Franca Sozzani was a fashion powerhouse. Born on the 20th January 1950, she began her career working as a secretary for the mass media company, Conde Nast. A company which she became the Editorial Director of in 1994. Serving as the Editor-in-Chief of Italian Vogue for 28 years, Sozzani was the figure head behind some of the most important and bold choices made by any fashion magazine, and possesses a legacy that has left the fashion world feeling incredibly inspired following her death on the 22nd December 2016.
Sozzani was known in fashion for her bold editorial decisions; creating a magazine that not only featured high end fashion, but also a magazine that had depth. Sozzani’s magazine reflected a social context that was not necessarily what readers wanted to see, and yet was featured anyway due to its relevance in modern society. In 2008, Sozzani created what was known as The Black Issue, an edition of Vogue Italia featuring exclusively women of colour, an issue that was so in demand it had to be printed twice. Naomi Campbell then went on to describe to The New York Times how ‘Franca doesn’t realise what she’s done for people of colour’, stressing the importance of exclusivity in an industry that is infamous for the lack of diversity.
Franca Sozzani was not just the Editor-in-Chief of Italian Vogue. She was a powerful woman who saw the importance of the link between fashion and the current social situation. It can be seen that Sozzani’s most important work was that which reflected the world her readers were living in. In the July 2005 issue of Italian Vogue, the editorial ‘Makeover Madness’ received a mixed response due to its portrayal of the invasive nature of plastic surgery. The April 2014 shoot ‘Horror Movie’ by Sozzani’s long-time collaborator, Steven Meisel, received a similar response. Featuring bloody images of couples, the emotional photographs were a response to the rise of domestic violence in Italy.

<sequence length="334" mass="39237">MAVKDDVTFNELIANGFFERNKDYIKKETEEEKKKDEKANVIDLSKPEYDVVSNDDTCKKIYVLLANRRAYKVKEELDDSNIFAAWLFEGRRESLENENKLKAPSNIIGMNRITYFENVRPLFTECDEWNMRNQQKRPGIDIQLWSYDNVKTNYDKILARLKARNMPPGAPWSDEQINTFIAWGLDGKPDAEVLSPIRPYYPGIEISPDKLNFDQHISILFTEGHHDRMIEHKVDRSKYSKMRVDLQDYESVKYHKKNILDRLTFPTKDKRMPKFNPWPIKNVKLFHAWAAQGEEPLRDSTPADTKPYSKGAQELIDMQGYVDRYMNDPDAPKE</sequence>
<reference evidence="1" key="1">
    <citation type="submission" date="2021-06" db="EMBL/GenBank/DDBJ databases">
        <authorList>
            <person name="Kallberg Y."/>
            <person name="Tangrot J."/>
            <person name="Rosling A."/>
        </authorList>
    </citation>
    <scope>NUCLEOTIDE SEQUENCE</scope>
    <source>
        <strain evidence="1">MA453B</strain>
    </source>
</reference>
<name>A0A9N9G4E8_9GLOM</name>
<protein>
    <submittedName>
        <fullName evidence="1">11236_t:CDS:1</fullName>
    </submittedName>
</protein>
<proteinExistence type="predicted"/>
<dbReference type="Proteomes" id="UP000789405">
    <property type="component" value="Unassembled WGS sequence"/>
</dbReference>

When describing her friend in an article written in honour of her incredibly legacy, the Editor-in-Chief of American Vogue, Anna Wintour, describes how Franca was ‘the hardest-working person I have known, with an envy-inducing ease with multitasking’. Sozzani’s passion for her work can be seen not only through her incredible contribution to fashion, but also through her passion for the awareness for social issues. As the Global Ambassador against hunger for the United Nations World Food Programme, Sozzani has campaigned for the empowerment and education of women and girls, and has also served as the Goodwill Ambassador for Fashion 4 Development. Sozzani also co-founded Child Priority with Jonathan Newhouse, a non-profit organisation assisting underprivileged children to find education, and served as the creative director of Convivio, an AIDS initiative launched by Gianni Versace in 1992.
Whilst sometimes controversial, with the Italian Vogue shoot in the August 2010 edition of the magazine that was inspired by the BP oil spill receiving great criticism, it is clear that Franca Sozzani made an incredible impact, not just in fashion, but also through her charity work, and this legacy will live on.